The man who had been doing all the talking walked ahead, while the other two followed me. They were not armed. We had a tough time crossing the road because of the crowd. They asked me to get into a car parked in front of a restaurant. Two of the men sat on either side of me in the back of the car and the man with the moustache sat in front with the driver. Throughout the journey I did not speak. Within minutes we had left the busy traffic behind us and were motoring down the countryside. On both sides of the road there were stretches and stretches of freshly sprouting wheat fields.

“Are you taking me back home,” I finally blurted out, unable to take the suspense any longer. I observed that the man on my left kept his face turned away from me. When I spoke, he turned to look at me. He must have been barely sixteen years old. His face was pale, and his body was trembling with fear. He was sweating profusely.

“What’s the matter with you?” I asked. As soon as I asked this question there was a sudden and unexpected movement in front of the car. The man with the moustache had turned towards me. I saw something coming down — a short, black metallic piece. It was the man in the front seat who raised it in the air and brought it down heavily on my head. And I lost consciousness.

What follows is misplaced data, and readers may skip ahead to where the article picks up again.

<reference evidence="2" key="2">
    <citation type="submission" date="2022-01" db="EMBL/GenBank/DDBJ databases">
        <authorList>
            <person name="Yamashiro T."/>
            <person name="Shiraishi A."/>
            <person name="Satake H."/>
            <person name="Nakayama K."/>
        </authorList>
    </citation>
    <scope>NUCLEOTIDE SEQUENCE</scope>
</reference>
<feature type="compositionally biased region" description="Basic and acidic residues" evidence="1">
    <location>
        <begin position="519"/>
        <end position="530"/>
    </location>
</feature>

Later what I recollected was this — I felt something like water enter my eyes. I wonder what made me open my eyes just at the moment, because when I did, I saw, down below, a well laid out city, with streets, and rows of houses. This picture lasted in my mind for a split second — like a vision, concentrated and intense.

After that I remember finding myself on a bus. The conductor was tapping me on my shoulder, asking me where I wanted to get down. My clothes were wet and my head was bandaged. “Does it go via the university,” I whispered, feeling weak and dizzy. “It terminates there,” he replied. With great difficulty I took out a note from my purse. “I’m sorry its wet,” I mumbled, unable to talk. “It’s all right,” he said, handing me a ticket.

I don’t remember how I reached home. For a month I was under treatment. Since I had resigned my job, the bank refused to reinstate me. I got a job as a teacher in a school near our house. I teach the third standard. Occasionally when the headaches return, I take some pills and give the children surprise tests.

I haven’t told anybody of my experience at the village, not even my wife. When she, and later, the doctor asked me about the injury, I told them that while walking under a building which was under construction, an iron beam got dislodged and fell on my head.